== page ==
[Frontiers in Bioscience 11, 272-299, January 1, 2006]

Contribution of anti-inflammatory/immune suppressive processes to the pathology of sepsis

Mario Perl, Chun-Shiang Chung, Megan Garber, Xin Huang, and Alfred Ayala

Division of Surgical Research, Department of Surgery, RI Hospital, Brown University Shcool of Medicine, Providence, RI 02903

FIGURES

Figure 1. Postulated inter-relationship of T-helper-cells (Th) (Th0-, Th1-, Th2-, Th3-cells), T-regulatory-cells (T-reg), gamma-delta-T-cells, natural-killer-T- (NKT) cell or cytotoxic-T-cell (Tc) -1 and -2 and the cytokines they express in the regulation/development of a competent cell-mediated immune response. See text for detailed description.

Figure 2. Aspects of the process of T-cell activation in the development of acquired immunity (either cell-mediated and/or humoral) in response to foreign antigen (Ag) presented by an antigen-presenting cell (APC). See text for detailed description.

Figure 3. Diagrammatic representation of the various activation signal pathways () induced by presentation of antigen (or mitogenic stimulant) through the T-cell receptor complex (TCR/CD3/CD4), in the presence or absence of co-stimulatory receptor signaling via CD28, various type I/II growth factors, chemokines, as well as a variety of antagonistic signals () which inhibit activation. Pathways that appear to be involved in transmitting signals, which both stimulate or inhibit cell activation, are indicated by (). For abbreviations please refer to text.

Figure 4. Diagram of some of the key components, mediators and the pathways, which have been implicated in the activation and suppression of immune cell apoptosis. In type I cells apoptosis is mainly induced via activation of the death receptor (extrinsic) pathway, in type II cells via the mitochondrial (intrinsic) pathway. The activation of apoptosis through the endoplasmatic reticulum might be considered as an additional route. Stats (Signal transducers and activators of transcription), PI3K (phosphatidylinositol-3 kinase), MAPKs (mitogen activated protein kinases), C/AIF (cellular apoptosis-inducing factor), ym (mitochondrial membrane potential), Apaf-1 (apoptosis-activating factor-1), MCL1 (myeloid cell leukemia sequence 1), FADD (Fas-associated death domain), TRADD (TNFR1-associated death domain), TRAF (TNFR associated factor), IAP (inhibitor of apoptosis proteins), RIP (receptor inhibitor protein), FLIP (FADD-like IL-1beta-converting enzyme (FLICE)-inhibitory protein), NF-kappa-B, nuclear factor-kappa-B.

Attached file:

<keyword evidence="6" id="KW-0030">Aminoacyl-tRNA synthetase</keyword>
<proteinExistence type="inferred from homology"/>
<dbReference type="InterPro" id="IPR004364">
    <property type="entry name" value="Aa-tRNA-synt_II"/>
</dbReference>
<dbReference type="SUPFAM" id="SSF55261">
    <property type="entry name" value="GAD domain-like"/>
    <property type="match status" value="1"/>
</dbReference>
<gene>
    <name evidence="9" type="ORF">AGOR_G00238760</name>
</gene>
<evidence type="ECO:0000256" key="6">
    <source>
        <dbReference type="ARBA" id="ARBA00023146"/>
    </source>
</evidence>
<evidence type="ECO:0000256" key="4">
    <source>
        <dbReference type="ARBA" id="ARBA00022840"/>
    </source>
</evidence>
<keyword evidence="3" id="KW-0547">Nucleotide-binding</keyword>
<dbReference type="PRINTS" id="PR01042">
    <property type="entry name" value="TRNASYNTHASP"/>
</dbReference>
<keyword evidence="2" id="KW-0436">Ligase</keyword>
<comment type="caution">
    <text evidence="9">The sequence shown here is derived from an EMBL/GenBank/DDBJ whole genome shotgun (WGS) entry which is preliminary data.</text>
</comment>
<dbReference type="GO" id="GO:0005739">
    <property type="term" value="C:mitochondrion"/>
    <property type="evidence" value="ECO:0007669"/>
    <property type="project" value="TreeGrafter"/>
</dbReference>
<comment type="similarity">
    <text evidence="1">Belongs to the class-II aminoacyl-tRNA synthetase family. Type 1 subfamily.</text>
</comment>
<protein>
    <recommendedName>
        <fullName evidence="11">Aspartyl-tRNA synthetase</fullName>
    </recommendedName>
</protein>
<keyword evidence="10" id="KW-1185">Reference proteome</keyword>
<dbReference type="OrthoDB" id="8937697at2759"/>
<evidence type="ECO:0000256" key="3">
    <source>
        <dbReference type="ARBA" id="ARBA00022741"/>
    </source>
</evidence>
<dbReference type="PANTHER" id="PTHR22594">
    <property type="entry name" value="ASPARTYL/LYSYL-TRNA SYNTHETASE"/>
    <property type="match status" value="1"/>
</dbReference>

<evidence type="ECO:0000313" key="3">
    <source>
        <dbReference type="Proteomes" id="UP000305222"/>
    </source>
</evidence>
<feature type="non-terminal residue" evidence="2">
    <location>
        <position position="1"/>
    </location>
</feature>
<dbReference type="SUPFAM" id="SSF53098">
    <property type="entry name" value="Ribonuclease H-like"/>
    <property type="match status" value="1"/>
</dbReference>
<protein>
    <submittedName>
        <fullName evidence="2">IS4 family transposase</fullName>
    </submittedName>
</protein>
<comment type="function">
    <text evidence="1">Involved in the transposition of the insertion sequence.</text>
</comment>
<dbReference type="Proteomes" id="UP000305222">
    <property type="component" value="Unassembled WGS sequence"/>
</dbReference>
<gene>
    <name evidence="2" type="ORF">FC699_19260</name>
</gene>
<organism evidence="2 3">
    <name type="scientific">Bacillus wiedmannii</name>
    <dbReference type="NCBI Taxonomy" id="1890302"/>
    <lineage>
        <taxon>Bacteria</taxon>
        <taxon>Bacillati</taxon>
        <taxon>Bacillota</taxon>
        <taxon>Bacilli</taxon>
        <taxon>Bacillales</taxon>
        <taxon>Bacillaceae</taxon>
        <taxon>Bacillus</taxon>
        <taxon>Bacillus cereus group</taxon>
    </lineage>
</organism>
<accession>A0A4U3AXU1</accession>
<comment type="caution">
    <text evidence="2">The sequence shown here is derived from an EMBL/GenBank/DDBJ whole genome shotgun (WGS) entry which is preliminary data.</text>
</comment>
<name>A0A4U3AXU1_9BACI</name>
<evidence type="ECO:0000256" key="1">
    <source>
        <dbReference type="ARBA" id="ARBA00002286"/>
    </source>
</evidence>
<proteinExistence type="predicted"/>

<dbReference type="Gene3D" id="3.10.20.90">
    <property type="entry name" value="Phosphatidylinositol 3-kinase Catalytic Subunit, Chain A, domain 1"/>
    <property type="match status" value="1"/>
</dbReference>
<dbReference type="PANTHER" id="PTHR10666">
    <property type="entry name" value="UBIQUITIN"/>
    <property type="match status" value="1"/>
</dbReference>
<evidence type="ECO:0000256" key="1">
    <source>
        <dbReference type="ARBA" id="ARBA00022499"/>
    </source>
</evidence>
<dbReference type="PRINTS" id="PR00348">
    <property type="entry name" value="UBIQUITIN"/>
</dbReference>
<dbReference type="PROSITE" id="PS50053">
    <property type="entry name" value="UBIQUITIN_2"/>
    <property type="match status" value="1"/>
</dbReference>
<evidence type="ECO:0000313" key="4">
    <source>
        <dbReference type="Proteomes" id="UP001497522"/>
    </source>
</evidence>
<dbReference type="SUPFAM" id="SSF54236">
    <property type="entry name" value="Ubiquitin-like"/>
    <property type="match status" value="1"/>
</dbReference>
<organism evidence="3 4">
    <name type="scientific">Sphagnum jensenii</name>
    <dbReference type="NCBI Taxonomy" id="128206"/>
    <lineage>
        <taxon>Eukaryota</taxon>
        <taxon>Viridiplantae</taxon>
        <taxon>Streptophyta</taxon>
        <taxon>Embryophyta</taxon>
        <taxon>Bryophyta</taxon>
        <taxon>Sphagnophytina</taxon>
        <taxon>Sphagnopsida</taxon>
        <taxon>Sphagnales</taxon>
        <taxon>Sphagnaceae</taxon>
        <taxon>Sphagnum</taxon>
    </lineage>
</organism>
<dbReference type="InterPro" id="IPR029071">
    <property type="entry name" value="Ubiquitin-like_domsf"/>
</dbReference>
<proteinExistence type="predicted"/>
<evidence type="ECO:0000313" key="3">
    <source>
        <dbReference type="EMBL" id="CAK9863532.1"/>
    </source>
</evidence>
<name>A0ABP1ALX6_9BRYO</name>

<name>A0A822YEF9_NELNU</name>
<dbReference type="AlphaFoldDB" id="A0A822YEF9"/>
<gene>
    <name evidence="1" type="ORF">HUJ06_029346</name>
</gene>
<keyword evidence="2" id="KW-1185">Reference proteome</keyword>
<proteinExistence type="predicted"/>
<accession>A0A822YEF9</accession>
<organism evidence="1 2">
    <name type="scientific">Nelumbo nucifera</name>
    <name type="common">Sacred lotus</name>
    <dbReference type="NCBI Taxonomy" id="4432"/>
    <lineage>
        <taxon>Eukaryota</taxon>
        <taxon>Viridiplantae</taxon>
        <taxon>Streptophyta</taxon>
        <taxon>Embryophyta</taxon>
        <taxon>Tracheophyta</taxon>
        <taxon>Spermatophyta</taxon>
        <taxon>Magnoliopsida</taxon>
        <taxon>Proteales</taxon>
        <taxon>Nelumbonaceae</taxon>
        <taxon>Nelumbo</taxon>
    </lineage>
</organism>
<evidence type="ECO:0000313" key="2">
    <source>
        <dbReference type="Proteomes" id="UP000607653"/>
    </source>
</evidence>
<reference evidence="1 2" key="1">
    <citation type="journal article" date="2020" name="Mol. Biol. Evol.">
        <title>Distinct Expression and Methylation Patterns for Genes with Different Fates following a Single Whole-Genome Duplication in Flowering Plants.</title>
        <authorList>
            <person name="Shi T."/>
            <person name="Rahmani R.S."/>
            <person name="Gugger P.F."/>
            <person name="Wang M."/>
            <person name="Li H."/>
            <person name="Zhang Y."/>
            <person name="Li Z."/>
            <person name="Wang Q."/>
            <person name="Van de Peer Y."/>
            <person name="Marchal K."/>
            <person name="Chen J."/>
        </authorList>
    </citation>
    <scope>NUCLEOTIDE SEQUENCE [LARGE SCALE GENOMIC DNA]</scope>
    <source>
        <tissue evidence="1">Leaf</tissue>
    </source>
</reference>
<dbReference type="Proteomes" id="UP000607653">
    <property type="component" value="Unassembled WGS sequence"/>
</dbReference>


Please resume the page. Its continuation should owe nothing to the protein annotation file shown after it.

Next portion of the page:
Figure 5. Postulated steps (activation, antiinflammatory induced suppression, maladaptive intracellular signaling, pathologic induction of apoptosis) at which the process of immune cell (T-cell) activation/differentiation might be inhibited/suppressed by various agents leading to a resolution/suppression of the response to foreign antigen in T-lymphocytes following the onset of sepsis.

Figure 6. Postulated steps (activation, antiinflammatory induced suppression, maladaptive intracellular signaling, pathologic induction of apoptosis) at which the process of neutrophil activation/differentiation might be inhibited/suppressed by various agents leading to a suppression of the response of neutrophils to a foreign antigen following the onset of sepsis.

Figure 7. Postulated steps (activation, antiinflammatory induced suppression, maladaptive intracellular signaling, pathologic induction of apoptosis) at which the process of macrophage activation/differentiation might be inhibited/suppressed by various agents leading to the suppression of the response of macrophages to a foreign antigen following the onset of sepsis.